- ^To follow up with The Last Guy, like the RAM method, the greater the N value is the more accurate it is. An infinity amount of trapezoids with a minuscule base would make it more accurate.(2 votes)
- This is just a random question, but wouldn't the exact area of the space under x^2 from -3 to 3 be 18? It's just this is a rather round number for the area under a curve.
I did chose the constant C to be 0 just for simplicity.(2 votes)
- The only reason that works is that you chose your limits to be -3 and 3. The antiderivative of x^2 is (x^3)/3 and when you are evaluating x=3, then the three in the denominator acts to reduce the power of the expression by 1 so you get back to x^2. If you try any other number as your limits of integration you will not get the same result as 2•x^2.
Also you only use the constant C for the indefinite integral of a function. When you are evaluating the definite integral you are evaluating the antiderivative of the integrand at the upper limit and subtracting by the antiderivative of the integrand evaluated at the lower limit. Since you are evaluating the same function, just at different points, you will have the same constant and subtracting it from the other results in Zero anyway. By convention when you show the result of integration of a definite integral you show your function without the + C, but you put a bracket ] after the function and write your limits of integration after it, indicating that you will be evaluating the function in this range.(2 votes)
- Are midpoint Riemann sums similar to the trapezoidal rule? I always get really mixed up with the two.(2 votes)
- The trapezoidal sum is the average of the left Riemann sun and the right Riemann sum. It is often more accurate than a midpoint Riemann sum.(2 votes)
- Does the Simpson rule has a similar geometrical explanation or is it a different concept?(2 votes)
- The trapezoid rule uses the average between points to approximate the line the graph makes between the two points.
Simpson's rule uses a quadratic parabolic arc.
Simpson's is usually more accurate and quicker computationally than the trapezoid rule since it converges faster - that is, it gives a better result with fewer subdivisions because it "hugs the curve" better.(2 votes)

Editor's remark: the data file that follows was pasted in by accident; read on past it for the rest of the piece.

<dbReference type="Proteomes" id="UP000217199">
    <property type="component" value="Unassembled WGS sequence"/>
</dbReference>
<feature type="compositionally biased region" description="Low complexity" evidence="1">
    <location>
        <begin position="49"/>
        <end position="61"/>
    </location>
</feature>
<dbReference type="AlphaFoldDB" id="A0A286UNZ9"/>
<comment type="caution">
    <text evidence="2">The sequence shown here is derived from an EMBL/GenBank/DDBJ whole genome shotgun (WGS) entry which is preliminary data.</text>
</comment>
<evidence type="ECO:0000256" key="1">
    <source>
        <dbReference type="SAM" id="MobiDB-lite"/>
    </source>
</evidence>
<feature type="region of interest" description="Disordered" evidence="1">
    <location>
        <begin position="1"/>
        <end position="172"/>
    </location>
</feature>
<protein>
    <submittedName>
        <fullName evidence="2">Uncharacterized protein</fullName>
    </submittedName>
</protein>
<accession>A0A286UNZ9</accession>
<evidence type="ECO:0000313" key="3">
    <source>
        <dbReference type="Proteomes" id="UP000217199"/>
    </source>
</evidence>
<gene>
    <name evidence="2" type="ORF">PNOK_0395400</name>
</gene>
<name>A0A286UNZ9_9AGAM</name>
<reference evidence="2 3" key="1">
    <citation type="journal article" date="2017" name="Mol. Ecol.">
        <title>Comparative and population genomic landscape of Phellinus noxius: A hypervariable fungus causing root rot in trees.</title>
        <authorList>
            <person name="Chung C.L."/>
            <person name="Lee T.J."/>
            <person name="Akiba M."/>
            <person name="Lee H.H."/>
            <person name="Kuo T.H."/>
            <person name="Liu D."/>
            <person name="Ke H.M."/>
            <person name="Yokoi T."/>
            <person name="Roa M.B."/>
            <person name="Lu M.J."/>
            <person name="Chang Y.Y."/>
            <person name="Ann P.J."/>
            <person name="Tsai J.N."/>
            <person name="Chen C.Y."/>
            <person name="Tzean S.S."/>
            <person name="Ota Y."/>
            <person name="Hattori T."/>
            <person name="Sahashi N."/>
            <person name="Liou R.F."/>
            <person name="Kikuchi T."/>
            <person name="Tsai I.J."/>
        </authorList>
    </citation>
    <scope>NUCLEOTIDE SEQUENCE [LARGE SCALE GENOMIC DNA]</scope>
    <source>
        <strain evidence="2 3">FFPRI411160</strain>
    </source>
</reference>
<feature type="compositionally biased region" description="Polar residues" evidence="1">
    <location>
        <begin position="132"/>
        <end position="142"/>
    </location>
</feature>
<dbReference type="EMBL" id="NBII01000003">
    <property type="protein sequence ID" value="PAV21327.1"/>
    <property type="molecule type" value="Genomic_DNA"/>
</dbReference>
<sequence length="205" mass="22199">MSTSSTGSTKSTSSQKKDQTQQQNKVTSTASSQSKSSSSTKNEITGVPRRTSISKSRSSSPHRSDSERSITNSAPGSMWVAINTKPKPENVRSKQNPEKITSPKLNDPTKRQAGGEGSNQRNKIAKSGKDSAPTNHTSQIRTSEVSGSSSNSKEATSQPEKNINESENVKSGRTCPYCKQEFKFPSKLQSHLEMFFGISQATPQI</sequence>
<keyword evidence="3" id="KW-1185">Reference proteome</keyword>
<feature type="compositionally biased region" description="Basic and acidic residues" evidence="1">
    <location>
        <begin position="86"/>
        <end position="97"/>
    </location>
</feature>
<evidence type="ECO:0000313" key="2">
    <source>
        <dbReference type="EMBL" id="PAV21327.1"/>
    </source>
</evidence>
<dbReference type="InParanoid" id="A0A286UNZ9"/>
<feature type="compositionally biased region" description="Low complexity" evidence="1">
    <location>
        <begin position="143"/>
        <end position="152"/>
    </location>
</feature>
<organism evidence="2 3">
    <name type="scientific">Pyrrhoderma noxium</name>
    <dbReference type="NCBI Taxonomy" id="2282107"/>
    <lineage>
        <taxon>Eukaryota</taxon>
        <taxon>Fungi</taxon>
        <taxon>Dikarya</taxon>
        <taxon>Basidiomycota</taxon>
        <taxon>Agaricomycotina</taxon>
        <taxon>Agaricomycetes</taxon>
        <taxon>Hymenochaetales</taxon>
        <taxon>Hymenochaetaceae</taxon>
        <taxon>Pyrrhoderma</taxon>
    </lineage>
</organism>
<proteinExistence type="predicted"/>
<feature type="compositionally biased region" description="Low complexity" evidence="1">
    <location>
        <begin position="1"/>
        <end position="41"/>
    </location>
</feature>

For fun, let's try to approximate the area under the curve y is equal to the square root, the principal root, of x minus 1, between x is equal to 1 and x is equal to 6. So I want to find this entire area. Or I want to at least approximate this entire area. And the way I'll do it is by setting up five trapezoids of equal width. So this will be the left boundary of the first trapezoid. This will be its right boundary, which will also be the left boundary of the second trapezoid. This will be the right boundary of the second trapezoid. This is the right boundary of the third trapezoid. This'll be the right boundary of the fourth trapezoid. And then finally, this will be the right boundary of the fifth trapezoid. And since we're going from 1 to 6, so we're traveling 6 minus 1 in the x direction, and I want to split it into five sections, the width of each trapezoid is just going to be equal to 1. And so if we say that the width of a trapezoid is delta x, we just can now say the delta x is equal to 1. So let's set up our trapezoids. So the first trapezoid is going to look like that. It's going to go like that. Actually, it's going to be a triangle, not really a trapezoid. Then the second trapezoid is going to look like this. I guess you could say a trapezoid where one of the sides has length 0 turns into a triangle. And then the third trapezoid is going to look like this. And then the fourth trapezoid is going to look like that. And then finally, you have the fifth trapezoid. So let's calculate the area of each of these, and then we will have our approximation for the area under the curve. So let's do trapezoid-- or I really should say triangle-- this first shape, whatever you want to call it. What is the area of that going to be? Well, the area of a trapezoid-- and you'll see this will just turn into the area of a triangle-- it's the average of the heights of the two sides of the trapezoid, the way we've looked at it-- or you could say the average of the heights of the two parallel sides, I guess is the best way to say it. So f of 1-- that's the height here-- plus f of 2, all of that over 2, and then we're going to multiply it times our delta x. Actually, let me do that in that same red color to show you that this is the area of that first trapezoid, so times delta x. And as you see right over here, if you look at it, the f of 1 is just going to be 0. So you're going to have f of 2 times-- so it's going to be this height times this base times 1/2, which is just the area of a triangle. Let's look at the second trapezoid, trapezoid two right over here. What is its area going to be? Well, it's going to be f of 2 plus f of 3. f of 2 is this height. f of 3 is this height. So we're taking the average of those two heights-- divided by 2; that's the average of those two heights-- times the base, times delta x. And then let's do trapezoid three. I think you're getting the idea here. Trapezoid three is going to be f of 3 plus f of 4 divided by 2 times delta x. And then-- let's see. I'm running out of colors. This is trapezoid four right over here. So plus f of 4 plus f of 5, all of that over 2, times delta x. And then we have our last trapezoid, which I will do in yellow. So this is trapezoid number five. I'll scroll down a little bit, get some more real estate. So it's going to be plus-- I'll just write the plus over here-- plus f of 5 plus f of 6 over 2 times our delta x. So let's see how we can simplify this a little bit. All of these terms, we have a 1/2 delta x, so let's actually factor that out. So remember, this is our approximation of our area. So area is approximately-- remember, this is just a rough approximation. It's very clear-- actually, you might say, this is pretty good using the trapezoids, but it is pretty clear that we are letting go of some of the area. We're letting go of that area. We're letting go of some of this right over here. You can barely see it. Some of this right over here, you can barely see it. But we are-- this is going to be, it looks like, an underestimate, but it is a decent approximation. But let's see if we can simplify this expression. So it's approximately going to be equal to, I'm going to factor out a delta x over 2. And then what I'm left with-- and I will switch to a neutral color-- if I factor out a delta x over 2, then I have just an f of 1. And then I have two f of 2's, so plus 2 times f of 2. And I'm doing this because you might see a formula that looks something like this in your calculus book, and it's not some mysterious thing. They just really summed up the areas of the trapezoids. And then we're going to have two f of 3's-- plus 2 times f of 3's. Plus we're going to have two f of 4's-- plus 2 times f of 4. And then we're going to have two f of 5's-- plus 2 times f of 5. And then finally, we're going to have one f of 6-- plus f of 6. If you were to generalize it, you have one of the first endpoint, the function evaluated at the first endpoint, one of it at the very last endpoint, and then two of all of the rest of them. But this is just the area of trapezoids. I'm not actually a big fan of when textbooks write this. Because when you see this, it's hard to visualize the trapezoids. When you see this, it's much clearer how you might visualize that. But with that out of the way, let's actually evaluate this. Lucky for us, the math is simple. Our delta x is just 1. And then we just have to evaluate all of this business. f of 1, let's just remind ourselves what our original function was. Our original function was the square root of x minus 1. So f of 1 is the square root of 1 minus 1, so that is just going to be 0. This expression right over here is going to be 2 times the square root of 2 minus 1. The square root of 2 minus 1 is just 1, so this is just going to be 2. Actually, let me do it in that same-- well, I'm now using the purple for a different purpose than just the first trapezoid. Hopefully, you realized that. I was just sticking with that pen color. Then f of 3. 3 minus 1 is 2-- square root of 2. So the function evaluated at 3 is the square root of 2. So this is going to be 2 times the square root of 2. Then the function evaluated at 4. When you evaluate it at 4, you get the square root of 3. So this is going to be 2 times the square root of 3. And then you get 2 times the square root of 4-- 5 minus 1 is 4. 2 times the square root of 4 is just four. And then finally, you get f of 6 is square root of 6 minus 1, is the square root of 5. And I think we're now ready to evaluate. So let me get my handy TI-85 out and calculate this. So it's going to be-- well I'm just going to calculate-- well, I'll just multiply. So 0.5 times open parentheses-- well, it's a 0. I'll just write it, just so you know what I'm doing. 0 plus 2 plus-- whoops. Lost my calculator. Plus 2 times the square root of 2 plus 2 times the square root of 3 plus 4-- I'm almost done-- plus the square root of 5-- so let me write that-- gives me-- now we are ready for our drum roll-- it gives me-- and I'll just round it-- 7.26. So the area is approximately equal to 7.26 under the curve y is equal to the square root of x minus 1 between x equals 1 and x equals 6. And we did this using trapezoids.